Biped is a 3D Studio MAX system plug-in that you access from the Create panel. Once you create a biped, you animate it using the Biped controls on the 3DS MAX Motion panel. Biped provides the tools you need to design and animate the motion of characters.
The biped structure has a number of properties designed to help the animator.
Joints on the biped are hinged to follow human anatomy. By default, the biped resembles a human skeleton and has a very stable Inverse Kinematics hierarchy. This means that when you move a hand or foot, for example, the corresponding elbow or knee will orient itself accordingly, and produce a natural human posture.
When you rotate the biped spine, the arms maintain their relative angle to the ground, rather than behaving as if they were fused to the shoulders. For example, if the biped is in a standing position, arms hanging at its sides, when you rotate the spine forward, the biped's fingers will touch the ground rather than point behind it. This is a more natural position for the hands, and this speeds the process of keyframing the biped. This feature also applies to the biped head. When you rotate the spine forward, the head maintains a forward-looking orientation.
Using the Move transformation tool on the 3DS MAX toolbar allows you to position the biped arms, legs, and center of mass.
Using the Rotate tool on the 3DS MAX toolbar allows you to rotate any biped object.
Using the Bend Links tool will rotate all of the spine objects simultaneously. This helps you to create posture keys for the biped. Biped playback is fast even on slower systems, allowing you to judge motion accurately.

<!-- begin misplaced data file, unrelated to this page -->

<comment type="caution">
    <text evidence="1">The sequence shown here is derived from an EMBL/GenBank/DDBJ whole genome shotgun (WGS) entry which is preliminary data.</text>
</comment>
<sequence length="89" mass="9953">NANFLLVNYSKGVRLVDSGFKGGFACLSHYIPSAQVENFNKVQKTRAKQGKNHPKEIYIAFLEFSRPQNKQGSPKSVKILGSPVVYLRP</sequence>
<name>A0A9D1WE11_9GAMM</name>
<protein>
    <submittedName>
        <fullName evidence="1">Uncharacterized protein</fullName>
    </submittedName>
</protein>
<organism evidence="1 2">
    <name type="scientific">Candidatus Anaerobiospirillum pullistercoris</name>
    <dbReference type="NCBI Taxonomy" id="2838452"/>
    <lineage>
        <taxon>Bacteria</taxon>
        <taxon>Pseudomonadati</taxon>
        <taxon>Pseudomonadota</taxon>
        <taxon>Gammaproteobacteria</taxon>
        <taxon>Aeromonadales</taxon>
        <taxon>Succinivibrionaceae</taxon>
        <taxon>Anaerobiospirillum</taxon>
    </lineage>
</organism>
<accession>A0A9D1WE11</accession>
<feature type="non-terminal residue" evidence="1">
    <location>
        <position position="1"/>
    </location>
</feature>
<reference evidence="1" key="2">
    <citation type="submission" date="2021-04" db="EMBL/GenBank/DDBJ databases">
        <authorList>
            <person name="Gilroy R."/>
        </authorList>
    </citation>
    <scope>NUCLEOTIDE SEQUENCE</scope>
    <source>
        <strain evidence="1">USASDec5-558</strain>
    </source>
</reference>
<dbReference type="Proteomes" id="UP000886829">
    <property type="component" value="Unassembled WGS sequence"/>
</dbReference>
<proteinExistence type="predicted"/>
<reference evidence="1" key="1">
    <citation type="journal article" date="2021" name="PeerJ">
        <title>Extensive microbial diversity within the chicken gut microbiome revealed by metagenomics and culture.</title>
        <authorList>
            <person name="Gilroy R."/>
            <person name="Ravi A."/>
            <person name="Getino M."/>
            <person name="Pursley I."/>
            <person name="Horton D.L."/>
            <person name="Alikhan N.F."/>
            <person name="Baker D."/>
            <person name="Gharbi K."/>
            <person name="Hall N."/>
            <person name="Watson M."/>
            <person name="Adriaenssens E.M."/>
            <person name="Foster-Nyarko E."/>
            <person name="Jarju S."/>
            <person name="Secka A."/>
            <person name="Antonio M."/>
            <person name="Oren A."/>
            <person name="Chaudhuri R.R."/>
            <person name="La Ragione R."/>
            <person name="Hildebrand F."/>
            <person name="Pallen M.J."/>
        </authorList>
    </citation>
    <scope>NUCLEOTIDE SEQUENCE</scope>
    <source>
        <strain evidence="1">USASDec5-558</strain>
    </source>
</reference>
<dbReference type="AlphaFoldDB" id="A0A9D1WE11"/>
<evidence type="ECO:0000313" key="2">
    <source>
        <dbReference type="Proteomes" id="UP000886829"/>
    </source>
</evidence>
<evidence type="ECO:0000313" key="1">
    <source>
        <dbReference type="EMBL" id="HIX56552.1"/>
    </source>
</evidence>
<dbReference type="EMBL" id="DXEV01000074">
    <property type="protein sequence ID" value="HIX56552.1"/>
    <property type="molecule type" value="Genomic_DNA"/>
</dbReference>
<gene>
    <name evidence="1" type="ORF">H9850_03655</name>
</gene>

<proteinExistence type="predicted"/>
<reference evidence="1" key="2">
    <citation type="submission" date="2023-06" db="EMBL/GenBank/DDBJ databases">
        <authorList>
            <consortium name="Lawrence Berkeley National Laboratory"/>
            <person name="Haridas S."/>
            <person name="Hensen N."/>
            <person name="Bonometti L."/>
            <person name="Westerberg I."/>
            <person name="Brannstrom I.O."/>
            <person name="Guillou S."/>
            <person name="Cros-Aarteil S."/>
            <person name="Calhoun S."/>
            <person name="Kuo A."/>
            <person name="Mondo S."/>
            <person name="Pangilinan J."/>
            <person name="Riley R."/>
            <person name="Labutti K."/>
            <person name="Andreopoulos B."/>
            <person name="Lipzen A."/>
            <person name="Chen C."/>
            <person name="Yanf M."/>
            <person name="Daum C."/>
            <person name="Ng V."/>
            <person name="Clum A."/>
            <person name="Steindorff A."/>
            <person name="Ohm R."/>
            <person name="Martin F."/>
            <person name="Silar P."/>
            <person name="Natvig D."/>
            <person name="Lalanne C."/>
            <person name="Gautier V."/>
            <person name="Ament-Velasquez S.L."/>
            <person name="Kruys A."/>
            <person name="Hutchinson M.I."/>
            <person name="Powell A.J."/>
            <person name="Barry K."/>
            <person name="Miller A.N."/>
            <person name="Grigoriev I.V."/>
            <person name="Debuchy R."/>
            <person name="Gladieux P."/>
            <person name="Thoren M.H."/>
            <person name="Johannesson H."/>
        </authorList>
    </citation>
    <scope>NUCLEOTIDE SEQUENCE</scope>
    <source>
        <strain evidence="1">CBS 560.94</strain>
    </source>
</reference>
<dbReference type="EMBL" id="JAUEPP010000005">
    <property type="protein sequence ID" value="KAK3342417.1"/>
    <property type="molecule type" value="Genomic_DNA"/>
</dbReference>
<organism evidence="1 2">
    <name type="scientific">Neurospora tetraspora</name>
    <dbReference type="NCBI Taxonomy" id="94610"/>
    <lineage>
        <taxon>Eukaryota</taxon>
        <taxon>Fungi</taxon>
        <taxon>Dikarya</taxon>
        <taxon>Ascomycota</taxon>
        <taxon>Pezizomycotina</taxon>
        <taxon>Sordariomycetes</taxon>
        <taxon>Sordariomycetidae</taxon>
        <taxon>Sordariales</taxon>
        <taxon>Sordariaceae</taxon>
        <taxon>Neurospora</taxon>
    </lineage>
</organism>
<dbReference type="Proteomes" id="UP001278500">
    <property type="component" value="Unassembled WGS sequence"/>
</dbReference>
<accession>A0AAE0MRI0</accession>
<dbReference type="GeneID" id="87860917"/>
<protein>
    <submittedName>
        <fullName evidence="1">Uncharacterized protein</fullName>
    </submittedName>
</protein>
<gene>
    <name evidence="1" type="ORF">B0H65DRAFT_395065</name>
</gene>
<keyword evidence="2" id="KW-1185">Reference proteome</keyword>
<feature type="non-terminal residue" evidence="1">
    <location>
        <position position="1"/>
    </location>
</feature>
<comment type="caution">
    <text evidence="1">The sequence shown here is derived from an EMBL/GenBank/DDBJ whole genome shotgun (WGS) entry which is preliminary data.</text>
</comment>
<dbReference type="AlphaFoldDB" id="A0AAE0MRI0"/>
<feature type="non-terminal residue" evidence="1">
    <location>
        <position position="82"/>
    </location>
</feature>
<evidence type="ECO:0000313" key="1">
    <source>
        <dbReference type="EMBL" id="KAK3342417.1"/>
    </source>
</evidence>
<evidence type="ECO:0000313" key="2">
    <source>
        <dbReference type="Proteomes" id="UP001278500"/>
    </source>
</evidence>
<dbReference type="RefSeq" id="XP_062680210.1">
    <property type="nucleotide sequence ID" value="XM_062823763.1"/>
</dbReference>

If you want to keyframe your character with the mesh visible, use the 3DS MAX Freeze command to keep the mesh visible but unselectable. As you keyframe the underlying biped, the mesh follows the biped to animate the character, allowing you to see exactly how the mesh will behave as the biped limbs are positioned.
Moving or rotating the Biped center of mass (COM), an object shaped like a diamond in the pelvis area, positions or orients the entire biped. The center of mass uses three tracks to store motion keys: Body Vertical, Body Horizontal, and Body Rotation.
Body Vertical and Body Horizontal keys have additional parameters for gravity and balance, referred to as Biped Dynamics.
Body Vertical keys have Dynamics Blend and Ballistic Tension, respective parameters that control gravity and the amount of knee bend when a biped lands after an airborne period. These parameters only apply for lift-off and landing keys on either side of an airborne period. In an animation containing footsteps, an airborne period is an interval of time when neither of the biped feet is on a footstep. In a footstep animation using Biped Dynamics, you won't have to create Body Vertical keys for the apex of a jump or for the lowest part of the landing period; the Biped Dynamics will automatically calculate a trajectory for the center of mass. Gravity plays no role when a character is walking. In an animation containing footsteps, walking is defined as the biped having at least one foot on a footstep at all times.
Body Horizontal keys have a parameter called Balance Factor. Balance Factor, whose parameters are stored in the center of mass horizontal track, helps the animator by automatically shifting all of the biped limbs to naturally position the character's center of mass, over the feet when the spine is rotated. You can actually see the biped pelvis moving away from the center of mass object if the spine is rotated. This relieves the animator of having to set extra keys to simulate the character's balance. Balance Factor positions the biped for you.
There are two primary methods used in creating biped animation: Footsteps Method and Freeform Method. Each method has advantages, and you can convert from one method to the other, or you can use a combination of both techniques in a single animation.
In the viewports, footsteps represent support periods in space for the biped feet. Moving or rotating footsteps in space is done in the viewports. In Track View, each footstep appears as a block that represents a support period in time for each of the biped's feet. Moving footsteps in time is done in Track View. The footstep position and orientation in the viewport controls where the biped will step.